Shootin' the Breeze

and random targets

Archive for the category “Time Management”

Smell of Sweet Success

So I have written recently about my official NFL licensed #18 Peyton Manning Bronco jersey. Remember?  All season, I would wear it, like many other fans with Bronco jerseys, on game days, and maybe even on the Friday before a Sunday game. In the playoffs, it became time to step it up.

Last week, in preparation for the AFC Championship last Sunday, I started wearing my jersey on Thursday and continued on Friday, Saturday and Sunday.  Then, in celebration, it was appropriate to wear it on Monday.  Similarly, Tuesday and thereafter, I felt it my duty to keep up the team spirit by wearing my jersey each and every day.   I have followed that course of duty each and every day.  That statement is not fully descriptive.  I meant day and night, for luck is a fickle thing and night loyalty might be even more important than day loyalty.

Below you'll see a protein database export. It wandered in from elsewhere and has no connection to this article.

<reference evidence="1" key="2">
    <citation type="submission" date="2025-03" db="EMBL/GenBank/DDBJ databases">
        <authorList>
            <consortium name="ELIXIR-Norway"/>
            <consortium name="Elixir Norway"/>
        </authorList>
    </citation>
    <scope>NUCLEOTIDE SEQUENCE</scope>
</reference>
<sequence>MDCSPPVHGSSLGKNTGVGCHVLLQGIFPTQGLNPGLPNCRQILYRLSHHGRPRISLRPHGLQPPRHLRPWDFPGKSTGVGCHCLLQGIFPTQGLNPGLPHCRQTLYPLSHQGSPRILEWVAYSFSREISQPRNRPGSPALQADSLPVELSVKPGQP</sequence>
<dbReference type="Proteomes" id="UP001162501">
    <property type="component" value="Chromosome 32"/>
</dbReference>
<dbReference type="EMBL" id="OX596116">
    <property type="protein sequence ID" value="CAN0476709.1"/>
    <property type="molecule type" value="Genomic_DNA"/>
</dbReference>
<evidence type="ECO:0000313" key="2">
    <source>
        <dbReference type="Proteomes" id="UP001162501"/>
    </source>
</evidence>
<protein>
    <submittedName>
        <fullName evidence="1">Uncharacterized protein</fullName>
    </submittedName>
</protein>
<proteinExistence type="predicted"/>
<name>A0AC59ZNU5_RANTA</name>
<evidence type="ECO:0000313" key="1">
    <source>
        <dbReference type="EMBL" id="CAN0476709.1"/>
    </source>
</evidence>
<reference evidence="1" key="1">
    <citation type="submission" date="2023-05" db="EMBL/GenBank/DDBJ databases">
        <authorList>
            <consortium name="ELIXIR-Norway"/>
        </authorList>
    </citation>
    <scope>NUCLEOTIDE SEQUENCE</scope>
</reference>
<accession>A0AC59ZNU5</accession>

With the Super Bowl approaching, and only one more week before the game, it has seemed important to me to stay the course.  I imagine that there is a Seahawk fan out there, wearing a Seahawk jersey relentlessly.  It is between him and me.  Which of us is the stronger of spirit?

My wife, Miss Sugar, is, as I have often observed, just a girl.  She does not understand manly things.  She sees no harm in washing my lucky jersey.  That is just what my Seahawk counterpart is waiting for.  And I am waiting for his wife to wash his jersey.  That is when I will have him.  At that moment, the Bronco Super Bowl victory will be sealed and they will have little old me to thank for it. Coach, I can beat this guy!